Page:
Computer Science Through Programming (CS 151)
Introduces students to problem solving with the fundamentals of programming, enabling them to decompose complex problems into elementary steps for effective implementation in a modern programming language. Students work with numeric and textual data, procedural programming with conditionals and loops, basic linear data structures, and on testing their solutions. Problems may draw on topics in computer security, data encoding, graphics, games, financial analysis, physical models, and others. Provides a general survey of some of the major areas of computer science, such as digital logic, software engineering, computer graphics, artificial intelligence, theory of computation, object-oriented programming, and ethical and societal issues in computing.
Dr. Sibren Isaacman is an Associate Professor in the Computer Science department. He researches the application of computing in real-world settings like weather prediction or power-performance trade-offs in model devices. His passion for teaching stems from a joy in watching students make connections between classroom material and the students' lived experiences.
Foundations of Philosophy: The Examined Life (PL 201)
Socrates, at his trial, turns to his fellow citizens and offers the following admonition: "it is the greatest good for man to discuss virtue every day and those other things about which you hear me conversing and testing myself and others, for the unexamined life is not worth living” (Apology, 38a). Four things are revealed in Socrates' words that should command our attention. First is the claim itself that an unexamined life is not worth living; it is not a life for human beings. Second is the claim that this is not a good among any number of goods . . . it is the greatest good. Third is the suggestion that this good is not to be pursued in solitude but in discourse, in conversation with others. Last, and perhaps most difficult to appreciate, is the reminder that philosophy is an activity, a way of being in the world.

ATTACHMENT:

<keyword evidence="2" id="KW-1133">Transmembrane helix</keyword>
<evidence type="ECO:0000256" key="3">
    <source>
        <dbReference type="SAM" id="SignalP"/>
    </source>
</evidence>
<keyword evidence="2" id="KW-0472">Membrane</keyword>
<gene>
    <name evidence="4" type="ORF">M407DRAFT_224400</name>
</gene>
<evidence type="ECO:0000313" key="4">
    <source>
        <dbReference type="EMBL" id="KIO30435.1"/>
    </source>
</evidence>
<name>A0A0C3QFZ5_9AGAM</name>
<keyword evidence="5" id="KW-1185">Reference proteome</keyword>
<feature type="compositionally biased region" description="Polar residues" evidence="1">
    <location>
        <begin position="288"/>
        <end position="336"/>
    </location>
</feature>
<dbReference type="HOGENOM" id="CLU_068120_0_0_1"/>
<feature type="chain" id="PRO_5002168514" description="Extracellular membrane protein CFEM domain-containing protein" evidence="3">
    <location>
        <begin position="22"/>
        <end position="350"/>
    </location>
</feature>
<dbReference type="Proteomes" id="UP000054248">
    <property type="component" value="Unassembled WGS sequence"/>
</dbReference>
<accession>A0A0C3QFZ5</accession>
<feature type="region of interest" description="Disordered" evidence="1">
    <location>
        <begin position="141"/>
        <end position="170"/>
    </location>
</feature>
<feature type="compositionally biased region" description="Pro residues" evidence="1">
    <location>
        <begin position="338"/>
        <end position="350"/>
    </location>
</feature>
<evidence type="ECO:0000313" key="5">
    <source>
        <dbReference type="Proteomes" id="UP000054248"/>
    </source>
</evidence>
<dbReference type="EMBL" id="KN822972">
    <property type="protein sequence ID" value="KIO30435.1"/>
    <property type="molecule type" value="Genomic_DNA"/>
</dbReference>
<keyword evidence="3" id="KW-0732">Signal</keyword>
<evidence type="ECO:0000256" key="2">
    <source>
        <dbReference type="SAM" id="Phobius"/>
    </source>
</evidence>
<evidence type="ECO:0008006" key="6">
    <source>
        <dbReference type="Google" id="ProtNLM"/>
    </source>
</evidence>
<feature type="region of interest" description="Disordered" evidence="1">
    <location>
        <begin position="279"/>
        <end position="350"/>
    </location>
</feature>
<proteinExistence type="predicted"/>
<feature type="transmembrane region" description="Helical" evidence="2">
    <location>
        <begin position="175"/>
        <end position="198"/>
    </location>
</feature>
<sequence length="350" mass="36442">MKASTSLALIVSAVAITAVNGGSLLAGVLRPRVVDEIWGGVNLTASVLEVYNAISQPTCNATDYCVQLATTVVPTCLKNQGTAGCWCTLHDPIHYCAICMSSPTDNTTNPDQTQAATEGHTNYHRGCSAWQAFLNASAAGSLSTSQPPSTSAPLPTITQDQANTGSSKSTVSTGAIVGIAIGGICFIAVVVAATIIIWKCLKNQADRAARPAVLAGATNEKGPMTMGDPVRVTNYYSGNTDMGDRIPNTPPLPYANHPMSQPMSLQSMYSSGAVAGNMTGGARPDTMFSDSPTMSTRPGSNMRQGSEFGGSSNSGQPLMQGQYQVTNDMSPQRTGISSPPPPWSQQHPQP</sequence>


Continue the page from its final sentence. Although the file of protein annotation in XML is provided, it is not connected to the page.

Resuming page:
Dr. Jim Snow is a faculty member in the Department of Philosophy and a long-serving Messina professor. His research and teaching focus on genocide studies, human rights, and racial justice.
Zoe Derrickson began working at Loyola in the fall of 2020 and serves as the Program Director Graduate Data Science. As a Loyola alumnus, Zoe had the privilege of attending Loyola as an undergraduate and obtaining her B.B.A. in Marketing. In addition, Zoe earned her M.P.S. in Sports Industry Management from Georgetown University. Zoe’s passion lies in mentoring students. Zoe loves challenging and supporting students so they may become the best version of themselves. When Zoe is not working you'll find her strolling through the Baltimore Farmers’ Market & Bazar, finding great restaurants in Baltimore, or exploring the most popular trails in Oregon Ridge Park with her dog.
This pairing is required for students enrolled in the CPaMS (Computer science, Physics and Mathematics/Statistics) Scholars Program. Both courses satisfy core requirements for all students. CS 151 also recommended for students interested in Computer Science.